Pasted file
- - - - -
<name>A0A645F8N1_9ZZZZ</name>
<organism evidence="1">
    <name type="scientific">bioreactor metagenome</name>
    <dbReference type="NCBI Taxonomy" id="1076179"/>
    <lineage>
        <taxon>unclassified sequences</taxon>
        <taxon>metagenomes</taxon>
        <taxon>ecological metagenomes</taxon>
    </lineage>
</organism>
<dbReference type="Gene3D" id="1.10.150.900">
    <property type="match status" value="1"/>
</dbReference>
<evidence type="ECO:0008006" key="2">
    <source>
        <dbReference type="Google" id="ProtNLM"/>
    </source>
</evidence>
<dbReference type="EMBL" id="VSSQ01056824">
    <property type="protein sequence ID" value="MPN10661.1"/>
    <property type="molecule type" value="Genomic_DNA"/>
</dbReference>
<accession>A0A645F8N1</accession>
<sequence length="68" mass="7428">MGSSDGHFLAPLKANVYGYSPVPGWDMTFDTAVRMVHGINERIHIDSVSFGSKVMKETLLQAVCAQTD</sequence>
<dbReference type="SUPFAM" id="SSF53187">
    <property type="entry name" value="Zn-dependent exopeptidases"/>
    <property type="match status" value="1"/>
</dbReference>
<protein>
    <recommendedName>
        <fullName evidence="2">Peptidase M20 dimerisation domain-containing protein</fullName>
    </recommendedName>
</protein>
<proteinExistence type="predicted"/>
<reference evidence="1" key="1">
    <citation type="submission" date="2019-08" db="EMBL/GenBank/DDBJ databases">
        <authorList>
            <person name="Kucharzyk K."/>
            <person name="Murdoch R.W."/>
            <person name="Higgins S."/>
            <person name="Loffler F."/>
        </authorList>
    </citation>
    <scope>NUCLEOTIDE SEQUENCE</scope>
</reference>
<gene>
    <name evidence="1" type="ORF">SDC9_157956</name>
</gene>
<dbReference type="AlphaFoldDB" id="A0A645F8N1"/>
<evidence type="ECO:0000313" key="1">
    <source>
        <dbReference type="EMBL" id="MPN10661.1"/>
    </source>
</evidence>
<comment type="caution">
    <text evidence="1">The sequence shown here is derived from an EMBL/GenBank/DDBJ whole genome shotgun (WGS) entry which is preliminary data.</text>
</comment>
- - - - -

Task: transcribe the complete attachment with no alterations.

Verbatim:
<name>A0A645F8N1_9ZZZZ</name>
<organism evidence="1">
    <name type="scientific">bioreactor metagenome</name>
    <dbReference type="NCBI Taxonomy" id="1076179"/>
    <lineage>
        <taxon>unclassified sequences</taxon>
        <taxon>metagenomes</taxon>
        <taxon>ecological metagenomes</taxon>
    </lineage>
</organism>
<dbReference type="Gene3D" id="1.10.150.900">
    <property type="match status" value="1"/>
</dbReference>
<evidence type="ECO:0008006" key="2">
    <source>
        <dbReference type="Google" id="ProtNLM"/>
    </source>
</evidence>
<dbReference type="EMBL" id="VSSQ01056824">
    <property type="protein sequence ID" value="MPN10661.1"/>
    <property type="molecule type" value="Genomic_DNA"/>
</dbReference>
<accession>A0A645F8N1</accession>
<sequence length="68" mass="7428">MGSSDGHFLAPLKANVYGYSPVPGWDMTFDTAVRMVHGINERIHIDSVSFGSKVMKETLLQAVCAQTD</sequence>
<dbReference type="SUPFAM" id="SSF53187">
    <property type="entry name" value="Zn-dependent exopeptidases"/>
    <property type="match status" value="1"/>
</dbReference>
<protein>
    <recommendedName>
        <fullName evidence="2">Peptidase M20 dimerisation domain-containing protein</fullName>
    </recommendedName>
</protein>
<proteinExistence type="predicted"/>
<reference evidence="1" key="1">
    <citation type="submission" date="2019-08" db="EMBL/GenBank/DDBJ databases">
        <authorList>
            <person name="Kucharzyk K."/>
            <person name="Murdoch R.W."/>
            <person name="Higgins S."/>
            <person name="Loffler F."/>
        </authorList>
    </citation>
    <scope>NUCLEOTIDE SEQUENCE</scope>
</reference>
<gene>
    <name evidence="1" type="ORF">SDC9_157956</name>
</gene>
<dbReference type="AlphaFoldDB" id="A0A645F8N1"/>
<evidence type="ECO:0000313" key="1">
    <source>
        <dbReference type="EMBL" id="MPN10661.1"/>
    </source>
</evidence>
<comment type="caution">
    <text evidence="1">The sequence shown here is derived from an EMBL/GenBank/DDBJ whole genome shotgun (WGS) entry which is preliminary data.</text>
</comment>